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Leaked emails suggest a new reason for dispute between Apple and Qualcomm

By Cookie Monster - on 21 Jan 2019, 8:00am

Leaked emails suggest a new reason for dispute between Apple and Qualcomm

An email exchange in 2017 between Apple Chief Operating Officer Jeff Williams and Qualcomm CEO Steve Mollenkopf reveals that the ongoing legal battle between the two companies could be more than just royalty fees and patent infringement. 

These leaked executive emails, which were obtained by Bloomberg, suggest that the dispute between Apple and Qualcomm could be over software access. In fact, the emails showed that Williams actually wanted to put aside the licensing dispute to focus on the potential benefits of the two companies working together. 

Williams stated that Apple would not leak important Qualcomm's computer codes which are required to customize modem chips, and even offered to "firewall" Apple engineers using the software. However, Mollenkopf expressed his concerns about protecting Qualcomm's proprietary information and had not seen any concrete steps from Apple to prevent the leak of the codes.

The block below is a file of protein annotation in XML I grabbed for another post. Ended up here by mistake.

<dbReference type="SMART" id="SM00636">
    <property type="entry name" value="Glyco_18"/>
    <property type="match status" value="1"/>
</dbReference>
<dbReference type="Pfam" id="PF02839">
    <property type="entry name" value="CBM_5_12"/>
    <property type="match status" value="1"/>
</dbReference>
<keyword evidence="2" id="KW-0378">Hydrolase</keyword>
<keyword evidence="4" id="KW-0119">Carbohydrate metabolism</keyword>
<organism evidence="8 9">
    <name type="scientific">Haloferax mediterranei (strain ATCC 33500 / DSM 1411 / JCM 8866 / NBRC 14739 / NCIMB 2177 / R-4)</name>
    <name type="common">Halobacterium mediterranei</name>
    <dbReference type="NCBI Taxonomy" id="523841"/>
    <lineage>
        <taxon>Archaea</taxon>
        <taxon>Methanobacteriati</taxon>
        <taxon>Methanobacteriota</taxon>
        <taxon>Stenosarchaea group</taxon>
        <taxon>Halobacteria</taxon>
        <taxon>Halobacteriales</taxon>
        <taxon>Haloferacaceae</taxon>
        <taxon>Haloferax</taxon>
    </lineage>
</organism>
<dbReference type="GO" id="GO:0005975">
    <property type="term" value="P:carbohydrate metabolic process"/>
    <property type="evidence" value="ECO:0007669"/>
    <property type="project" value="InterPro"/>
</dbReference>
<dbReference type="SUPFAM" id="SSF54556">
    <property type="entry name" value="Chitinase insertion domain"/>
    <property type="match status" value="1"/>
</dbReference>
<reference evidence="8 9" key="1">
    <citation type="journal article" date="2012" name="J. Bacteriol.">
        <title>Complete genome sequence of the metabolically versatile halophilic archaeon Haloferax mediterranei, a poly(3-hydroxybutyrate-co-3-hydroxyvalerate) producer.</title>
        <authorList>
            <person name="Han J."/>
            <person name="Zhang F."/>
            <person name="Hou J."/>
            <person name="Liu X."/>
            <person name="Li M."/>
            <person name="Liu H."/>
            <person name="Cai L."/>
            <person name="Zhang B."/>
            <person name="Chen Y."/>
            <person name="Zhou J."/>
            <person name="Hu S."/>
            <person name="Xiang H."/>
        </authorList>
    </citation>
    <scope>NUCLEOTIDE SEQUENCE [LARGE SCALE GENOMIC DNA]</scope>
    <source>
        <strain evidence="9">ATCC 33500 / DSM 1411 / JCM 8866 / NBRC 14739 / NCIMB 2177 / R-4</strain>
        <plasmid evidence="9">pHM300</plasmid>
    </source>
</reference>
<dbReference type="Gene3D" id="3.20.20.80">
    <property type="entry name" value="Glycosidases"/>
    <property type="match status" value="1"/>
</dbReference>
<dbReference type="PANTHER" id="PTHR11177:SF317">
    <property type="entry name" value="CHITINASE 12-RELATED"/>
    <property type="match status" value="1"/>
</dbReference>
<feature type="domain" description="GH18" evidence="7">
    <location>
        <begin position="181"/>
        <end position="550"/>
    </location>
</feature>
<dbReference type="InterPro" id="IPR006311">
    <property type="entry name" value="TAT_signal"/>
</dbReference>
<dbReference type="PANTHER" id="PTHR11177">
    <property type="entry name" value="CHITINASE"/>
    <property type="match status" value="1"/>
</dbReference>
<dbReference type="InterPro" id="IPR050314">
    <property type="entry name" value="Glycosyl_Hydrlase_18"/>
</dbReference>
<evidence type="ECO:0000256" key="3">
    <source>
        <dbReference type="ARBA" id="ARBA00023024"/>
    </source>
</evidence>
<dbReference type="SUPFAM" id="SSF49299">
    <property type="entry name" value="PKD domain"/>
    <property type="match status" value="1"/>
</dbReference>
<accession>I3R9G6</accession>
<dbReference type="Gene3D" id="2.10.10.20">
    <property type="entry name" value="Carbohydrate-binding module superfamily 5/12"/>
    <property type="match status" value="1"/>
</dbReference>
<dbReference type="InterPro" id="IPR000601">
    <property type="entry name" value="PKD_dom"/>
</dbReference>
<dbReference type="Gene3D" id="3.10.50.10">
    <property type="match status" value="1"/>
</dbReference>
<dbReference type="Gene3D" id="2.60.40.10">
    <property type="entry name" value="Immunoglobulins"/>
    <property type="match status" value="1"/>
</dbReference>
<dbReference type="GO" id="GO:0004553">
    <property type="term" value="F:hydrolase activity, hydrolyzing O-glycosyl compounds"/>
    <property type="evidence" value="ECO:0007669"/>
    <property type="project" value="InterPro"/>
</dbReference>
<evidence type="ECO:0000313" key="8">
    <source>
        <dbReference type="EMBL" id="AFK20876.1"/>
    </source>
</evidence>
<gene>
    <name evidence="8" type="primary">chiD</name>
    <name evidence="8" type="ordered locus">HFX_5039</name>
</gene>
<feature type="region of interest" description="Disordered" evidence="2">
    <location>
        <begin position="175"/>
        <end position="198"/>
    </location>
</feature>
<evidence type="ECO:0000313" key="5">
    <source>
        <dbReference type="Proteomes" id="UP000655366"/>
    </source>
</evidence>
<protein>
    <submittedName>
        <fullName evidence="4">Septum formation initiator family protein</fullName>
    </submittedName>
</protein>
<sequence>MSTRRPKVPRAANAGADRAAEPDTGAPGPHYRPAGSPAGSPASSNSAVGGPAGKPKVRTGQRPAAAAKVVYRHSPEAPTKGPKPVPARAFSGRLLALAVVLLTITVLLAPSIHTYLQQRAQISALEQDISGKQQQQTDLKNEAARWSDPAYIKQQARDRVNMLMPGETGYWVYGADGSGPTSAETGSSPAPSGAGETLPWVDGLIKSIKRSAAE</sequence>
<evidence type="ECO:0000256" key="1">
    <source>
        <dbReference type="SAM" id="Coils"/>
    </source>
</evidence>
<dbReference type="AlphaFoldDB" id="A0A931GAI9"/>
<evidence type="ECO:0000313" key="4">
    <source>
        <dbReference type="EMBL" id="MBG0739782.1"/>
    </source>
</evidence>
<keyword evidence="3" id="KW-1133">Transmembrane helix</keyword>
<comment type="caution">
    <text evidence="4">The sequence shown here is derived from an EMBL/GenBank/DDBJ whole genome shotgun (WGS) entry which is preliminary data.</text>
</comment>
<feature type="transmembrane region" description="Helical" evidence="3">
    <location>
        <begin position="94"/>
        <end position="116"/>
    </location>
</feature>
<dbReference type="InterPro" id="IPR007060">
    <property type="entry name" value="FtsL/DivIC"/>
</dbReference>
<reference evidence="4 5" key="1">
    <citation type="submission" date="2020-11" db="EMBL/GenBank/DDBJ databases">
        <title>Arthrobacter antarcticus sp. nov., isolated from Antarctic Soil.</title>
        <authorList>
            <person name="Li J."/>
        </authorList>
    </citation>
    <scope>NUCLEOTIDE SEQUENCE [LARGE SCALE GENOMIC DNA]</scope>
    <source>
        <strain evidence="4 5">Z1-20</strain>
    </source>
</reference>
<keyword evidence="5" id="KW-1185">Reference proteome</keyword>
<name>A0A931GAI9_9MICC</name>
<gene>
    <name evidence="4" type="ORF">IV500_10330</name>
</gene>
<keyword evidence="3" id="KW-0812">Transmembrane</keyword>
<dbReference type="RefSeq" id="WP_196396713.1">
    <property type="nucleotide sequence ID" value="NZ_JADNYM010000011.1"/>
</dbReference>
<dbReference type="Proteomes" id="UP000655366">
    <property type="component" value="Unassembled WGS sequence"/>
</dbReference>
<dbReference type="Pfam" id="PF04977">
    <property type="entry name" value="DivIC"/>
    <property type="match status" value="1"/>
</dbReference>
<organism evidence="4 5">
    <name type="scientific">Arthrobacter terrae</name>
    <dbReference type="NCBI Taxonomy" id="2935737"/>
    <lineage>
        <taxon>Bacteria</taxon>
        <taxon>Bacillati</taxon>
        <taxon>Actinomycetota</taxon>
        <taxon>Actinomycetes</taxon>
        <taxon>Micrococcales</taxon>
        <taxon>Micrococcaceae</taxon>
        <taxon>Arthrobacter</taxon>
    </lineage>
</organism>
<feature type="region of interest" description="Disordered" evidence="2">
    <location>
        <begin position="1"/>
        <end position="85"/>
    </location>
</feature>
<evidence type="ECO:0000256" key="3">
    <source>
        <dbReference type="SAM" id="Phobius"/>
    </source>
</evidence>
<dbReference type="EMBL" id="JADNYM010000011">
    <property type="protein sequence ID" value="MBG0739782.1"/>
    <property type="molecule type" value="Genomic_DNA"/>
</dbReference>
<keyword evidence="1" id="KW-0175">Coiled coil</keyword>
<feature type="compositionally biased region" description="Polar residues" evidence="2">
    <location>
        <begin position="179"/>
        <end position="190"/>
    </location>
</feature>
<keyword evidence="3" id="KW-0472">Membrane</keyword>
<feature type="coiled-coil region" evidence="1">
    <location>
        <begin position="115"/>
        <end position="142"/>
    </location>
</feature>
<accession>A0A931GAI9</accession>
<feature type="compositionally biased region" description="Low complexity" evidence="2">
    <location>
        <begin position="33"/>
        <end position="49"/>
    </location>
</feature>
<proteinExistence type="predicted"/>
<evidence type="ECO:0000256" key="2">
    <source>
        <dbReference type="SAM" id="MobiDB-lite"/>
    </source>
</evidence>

"In my wildest imagination of some evil intention of Apple, I have trouble coming up with a real scenario where anything of significant value could be leaked based on this code," Williams wrote in September 2017.

"I just hope the licensing dispute doesn’t cloud good judgment in the team on a massive business opportunity," he added, noting that Apple planned to order about $2 billion worth of chips from Qualcomm for 2018. "I was hoping to keep some decent quantity of business flowing with hopes that the licensing stuff will get solved."

Mollenkopf eventually offered to provide software access to Apple under one condition: Apple needs to use Qualcomm's modem chips in at least 50% of the iPhone over two years. Apple never agreed to the deal since it has used Intel modems for all the 2018 iPhone models. 

Qualcomm filed a lawsuit against Apple in September 2018 claiming that the iPhone maker stole its source code and other trade secrets, and passed the information to Intel. 

Source: Bloomberg